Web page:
I knew I was spinning out of control, and I couldn’t pretend to be “the perfect mom” anymore.

I was sure that everyone knew I had a problem, so I moved. I found a job and studio apartment a few hours away. I moved my son away from his dad and everything he knew. It hurt my husband that he wasn’t able to be around his son every day, so he came up as much as he could. He would spend three or four days there with his son, and I would go out to get drunk. Don’t get me wrong, I drank during the week, but those weekends were my break—that time I needed to get and stay wasted.

I started doing things I never thought I would ever do and becoming a person I didn’t know and hated. I didn’t know how to make it stop. I tried a few times, but a few hours later I was drunk again. One Saturday night, my husband and I got in a fight and he went back home and I stayed with our son. It was my night to party and he took that from me. I was already drinking, and I was furious and determined to still get drunk. I laid my son down for bed and got dressed to go out. I told myself that I would be right back when I got more wine or whatever. That’s the last thing I remember until I was jolted awake by hitting something with my car.

Somehow I managed to get out the crushed car. I thought I hit a tree, but it was a part of someone’s property. The police got there and I was arrested. I was charged with a felony DUI and child neglect. I sat in my cell; sick. The weight of what I did hit me like a pile of bricks. Not just that night, but for the past years. I had put my drinking above my son and everyone else. I thought I was only hurting myself, but I was hurting everyone; especially the little boy that I was supposed to be raising and protecting.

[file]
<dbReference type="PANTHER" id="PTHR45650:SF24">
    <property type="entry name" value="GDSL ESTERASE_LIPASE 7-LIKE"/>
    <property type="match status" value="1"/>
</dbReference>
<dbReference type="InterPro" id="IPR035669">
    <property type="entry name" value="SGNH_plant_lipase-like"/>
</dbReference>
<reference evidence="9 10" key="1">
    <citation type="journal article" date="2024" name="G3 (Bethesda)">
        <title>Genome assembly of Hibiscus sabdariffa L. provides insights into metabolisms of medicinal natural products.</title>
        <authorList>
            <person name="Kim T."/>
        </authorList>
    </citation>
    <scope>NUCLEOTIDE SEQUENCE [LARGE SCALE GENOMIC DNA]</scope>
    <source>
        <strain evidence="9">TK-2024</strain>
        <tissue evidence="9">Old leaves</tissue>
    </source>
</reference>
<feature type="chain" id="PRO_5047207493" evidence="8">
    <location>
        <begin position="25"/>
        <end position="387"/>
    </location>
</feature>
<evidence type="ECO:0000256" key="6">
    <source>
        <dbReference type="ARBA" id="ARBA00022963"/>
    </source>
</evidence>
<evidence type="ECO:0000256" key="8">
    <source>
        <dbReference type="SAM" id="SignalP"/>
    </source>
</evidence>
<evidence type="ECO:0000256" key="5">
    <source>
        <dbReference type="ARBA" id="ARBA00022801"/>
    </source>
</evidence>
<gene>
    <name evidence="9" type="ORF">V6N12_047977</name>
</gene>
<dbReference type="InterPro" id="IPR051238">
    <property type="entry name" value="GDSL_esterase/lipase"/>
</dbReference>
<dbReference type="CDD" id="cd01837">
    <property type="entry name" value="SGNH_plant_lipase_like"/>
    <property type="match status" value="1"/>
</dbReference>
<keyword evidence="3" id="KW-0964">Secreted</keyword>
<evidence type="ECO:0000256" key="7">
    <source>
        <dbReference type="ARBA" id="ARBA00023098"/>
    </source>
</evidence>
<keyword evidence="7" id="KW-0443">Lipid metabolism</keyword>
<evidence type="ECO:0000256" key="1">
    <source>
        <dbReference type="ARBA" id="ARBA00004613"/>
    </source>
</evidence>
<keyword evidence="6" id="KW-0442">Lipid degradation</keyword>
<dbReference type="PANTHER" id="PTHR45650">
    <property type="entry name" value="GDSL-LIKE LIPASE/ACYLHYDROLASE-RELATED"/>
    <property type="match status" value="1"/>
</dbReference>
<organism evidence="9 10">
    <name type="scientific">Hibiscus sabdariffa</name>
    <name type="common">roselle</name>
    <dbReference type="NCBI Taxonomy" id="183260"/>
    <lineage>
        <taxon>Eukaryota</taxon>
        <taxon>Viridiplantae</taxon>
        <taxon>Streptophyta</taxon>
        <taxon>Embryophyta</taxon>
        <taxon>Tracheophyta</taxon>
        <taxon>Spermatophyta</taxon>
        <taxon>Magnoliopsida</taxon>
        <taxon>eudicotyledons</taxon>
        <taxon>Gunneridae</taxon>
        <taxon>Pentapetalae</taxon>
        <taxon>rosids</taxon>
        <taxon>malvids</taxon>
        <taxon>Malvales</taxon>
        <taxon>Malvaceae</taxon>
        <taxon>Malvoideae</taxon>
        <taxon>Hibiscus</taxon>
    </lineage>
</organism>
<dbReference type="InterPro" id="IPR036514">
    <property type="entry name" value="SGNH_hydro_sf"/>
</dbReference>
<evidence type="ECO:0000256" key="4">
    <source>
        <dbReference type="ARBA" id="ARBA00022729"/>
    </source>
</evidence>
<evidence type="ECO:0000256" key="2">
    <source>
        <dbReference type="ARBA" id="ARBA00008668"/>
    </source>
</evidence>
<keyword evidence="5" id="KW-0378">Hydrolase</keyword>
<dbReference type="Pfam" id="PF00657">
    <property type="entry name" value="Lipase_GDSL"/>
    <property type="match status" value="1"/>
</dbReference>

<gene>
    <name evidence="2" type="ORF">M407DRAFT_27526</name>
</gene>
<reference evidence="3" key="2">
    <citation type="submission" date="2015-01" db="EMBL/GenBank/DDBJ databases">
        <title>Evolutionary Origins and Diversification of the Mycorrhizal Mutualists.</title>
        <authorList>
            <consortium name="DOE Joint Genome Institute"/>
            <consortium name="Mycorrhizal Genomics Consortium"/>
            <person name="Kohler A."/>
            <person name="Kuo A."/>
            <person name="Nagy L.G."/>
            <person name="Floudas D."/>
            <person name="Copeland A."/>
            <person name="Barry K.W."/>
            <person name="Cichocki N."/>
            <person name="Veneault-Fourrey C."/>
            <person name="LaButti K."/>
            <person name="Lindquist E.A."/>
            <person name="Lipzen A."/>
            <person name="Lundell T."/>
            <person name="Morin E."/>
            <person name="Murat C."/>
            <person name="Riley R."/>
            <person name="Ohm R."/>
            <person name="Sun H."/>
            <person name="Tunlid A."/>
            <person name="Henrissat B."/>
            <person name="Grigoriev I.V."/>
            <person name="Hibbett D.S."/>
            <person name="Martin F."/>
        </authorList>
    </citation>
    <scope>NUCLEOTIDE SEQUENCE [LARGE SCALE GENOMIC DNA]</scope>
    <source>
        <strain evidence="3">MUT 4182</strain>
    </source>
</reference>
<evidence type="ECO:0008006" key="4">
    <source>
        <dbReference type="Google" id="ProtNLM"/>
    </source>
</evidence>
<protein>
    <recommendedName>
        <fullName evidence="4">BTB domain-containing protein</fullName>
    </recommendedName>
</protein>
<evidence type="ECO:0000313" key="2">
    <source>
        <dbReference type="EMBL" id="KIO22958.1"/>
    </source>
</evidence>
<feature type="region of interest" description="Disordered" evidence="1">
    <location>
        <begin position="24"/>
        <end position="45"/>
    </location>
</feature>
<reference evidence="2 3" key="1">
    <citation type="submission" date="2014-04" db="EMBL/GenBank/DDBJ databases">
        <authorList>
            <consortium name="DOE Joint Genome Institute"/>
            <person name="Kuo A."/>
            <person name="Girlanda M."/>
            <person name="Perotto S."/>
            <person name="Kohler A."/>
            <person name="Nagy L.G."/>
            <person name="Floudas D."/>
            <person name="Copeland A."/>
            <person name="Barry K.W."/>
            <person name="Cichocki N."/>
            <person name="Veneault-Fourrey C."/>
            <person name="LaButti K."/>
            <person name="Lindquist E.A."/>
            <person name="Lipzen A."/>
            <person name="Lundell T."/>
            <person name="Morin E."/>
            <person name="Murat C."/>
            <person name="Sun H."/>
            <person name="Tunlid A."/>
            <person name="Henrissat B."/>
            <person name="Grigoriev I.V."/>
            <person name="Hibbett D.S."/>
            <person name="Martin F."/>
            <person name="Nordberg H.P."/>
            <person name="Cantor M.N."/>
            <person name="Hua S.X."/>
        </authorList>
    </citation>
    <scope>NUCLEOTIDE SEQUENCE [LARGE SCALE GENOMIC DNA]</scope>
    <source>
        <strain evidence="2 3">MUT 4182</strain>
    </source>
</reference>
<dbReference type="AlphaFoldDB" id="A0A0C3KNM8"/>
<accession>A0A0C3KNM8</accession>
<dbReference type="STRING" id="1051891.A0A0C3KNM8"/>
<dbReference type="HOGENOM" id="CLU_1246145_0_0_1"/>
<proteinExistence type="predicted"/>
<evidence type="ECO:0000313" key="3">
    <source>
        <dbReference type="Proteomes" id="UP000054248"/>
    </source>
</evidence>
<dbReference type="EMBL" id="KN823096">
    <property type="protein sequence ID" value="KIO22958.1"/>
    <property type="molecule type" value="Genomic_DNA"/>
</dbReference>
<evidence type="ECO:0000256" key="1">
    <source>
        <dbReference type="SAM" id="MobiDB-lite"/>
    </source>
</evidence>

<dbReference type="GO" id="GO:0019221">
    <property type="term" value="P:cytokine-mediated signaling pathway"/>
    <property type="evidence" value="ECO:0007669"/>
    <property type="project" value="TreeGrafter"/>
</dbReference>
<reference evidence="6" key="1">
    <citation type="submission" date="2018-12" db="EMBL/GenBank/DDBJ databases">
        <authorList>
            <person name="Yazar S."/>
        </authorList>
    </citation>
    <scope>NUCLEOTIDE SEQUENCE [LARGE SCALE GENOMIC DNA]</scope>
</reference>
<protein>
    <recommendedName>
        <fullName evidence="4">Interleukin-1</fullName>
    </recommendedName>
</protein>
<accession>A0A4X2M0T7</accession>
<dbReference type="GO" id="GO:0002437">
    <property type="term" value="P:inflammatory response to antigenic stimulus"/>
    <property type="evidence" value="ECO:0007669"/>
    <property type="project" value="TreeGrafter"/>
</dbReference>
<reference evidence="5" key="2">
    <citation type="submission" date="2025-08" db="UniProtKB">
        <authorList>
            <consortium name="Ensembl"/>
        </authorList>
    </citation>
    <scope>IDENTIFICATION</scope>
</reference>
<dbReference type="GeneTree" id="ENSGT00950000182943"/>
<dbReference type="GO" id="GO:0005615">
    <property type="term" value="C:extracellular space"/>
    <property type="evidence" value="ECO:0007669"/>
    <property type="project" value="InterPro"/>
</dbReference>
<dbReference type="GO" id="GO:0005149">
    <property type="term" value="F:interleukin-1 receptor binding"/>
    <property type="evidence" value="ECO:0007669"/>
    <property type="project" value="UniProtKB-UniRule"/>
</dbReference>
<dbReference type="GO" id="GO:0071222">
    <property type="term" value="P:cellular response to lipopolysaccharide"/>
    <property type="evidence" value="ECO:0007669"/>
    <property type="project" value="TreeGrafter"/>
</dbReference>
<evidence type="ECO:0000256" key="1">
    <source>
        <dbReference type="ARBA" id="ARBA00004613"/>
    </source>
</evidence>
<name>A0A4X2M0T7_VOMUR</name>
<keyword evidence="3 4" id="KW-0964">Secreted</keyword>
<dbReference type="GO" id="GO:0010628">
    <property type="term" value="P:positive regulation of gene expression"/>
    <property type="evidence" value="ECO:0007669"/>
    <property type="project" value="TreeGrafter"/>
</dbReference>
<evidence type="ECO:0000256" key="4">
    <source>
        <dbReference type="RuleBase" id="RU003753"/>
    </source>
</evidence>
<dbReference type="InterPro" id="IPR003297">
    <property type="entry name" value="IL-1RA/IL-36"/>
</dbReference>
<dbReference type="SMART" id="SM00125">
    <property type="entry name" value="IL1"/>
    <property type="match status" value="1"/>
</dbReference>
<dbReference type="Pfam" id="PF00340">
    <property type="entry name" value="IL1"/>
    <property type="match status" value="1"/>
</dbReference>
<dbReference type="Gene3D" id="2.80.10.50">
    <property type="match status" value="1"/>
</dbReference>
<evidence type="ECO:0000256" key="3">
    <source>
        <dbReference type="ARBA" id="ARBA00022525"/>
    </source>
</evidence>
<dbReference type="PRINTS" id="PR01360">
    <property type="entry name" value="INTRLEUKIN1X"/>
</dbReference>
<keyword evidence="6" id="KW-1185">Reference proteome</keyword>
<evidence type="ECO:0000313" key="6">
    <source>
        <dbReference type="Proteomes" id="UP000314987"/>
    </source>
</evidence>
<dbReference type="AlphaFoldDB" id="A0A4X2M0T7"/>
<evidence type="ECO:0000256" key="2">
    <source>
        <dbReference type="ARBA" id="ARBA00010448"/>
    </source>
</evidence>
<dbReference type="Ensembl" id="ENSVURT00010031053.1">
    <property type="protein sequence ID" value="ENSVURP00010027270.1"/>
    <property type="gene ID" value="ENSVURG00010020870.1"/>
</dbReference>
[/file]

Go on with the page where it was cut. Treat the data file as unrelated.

My son slept on the floor of a jail waiting for his dad to come get him. I wanted to die.

I hit my knees in desperation. I wanted to pray, but I couldn’t even find words. Turns out, I didn’t need them. I cried out to God, and he met me right there on the floor of the jail cell. In that moment, I felt grace and peace for the first time ever and I wanted more of it. I got out on bond and started in outpatient treatment and 12-step meetings. I had a no contact order with my son, and my husband didn’t want anything to do with me, I was facing five years in jail and living with my mom. Life couldn’t have gotten much worse for me, but I knew as bad as it was, it was worse in my addiction. I knew all I needed was to stay sober and seek God. I got serious about working the 12 steps, and miracles started to happen for me.

My husband and I went to counseling and rekindled our broken relationship. After a long battle with DSS, I regained full custody of my son. He’s very active in my recovery with me. I went to court and plead guilty to my charges, and the judge granted time served and probation. He reduced my felony DUI to a misdemeanor and gave me the option to have the other charge expunged after three years of community service.

I stay committed to my sobriety and my relationship with God. He saved my life.

He chose me, even though I was a prisoner to my sin, and I will spend the rest of my life living for Him. I’ve finally found happiness—true happiness—that I never knew existed.

It’s been two and a half years and I’m still a work in progress, but I’m okay with that. I’m learning to love myself and love others. God is using me to help other girls with the same struggles, and I feel so grateful for that. Sobriety is the best gift I’ve been given and I plan on trying to help as many people as I can feel the same freedom and happiness that I found because of my relationship with God and my 12-step program.

This post is submitted by Angela McElroy.

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1 Comment

  1. This is exactly what I needed to hear right now thank you.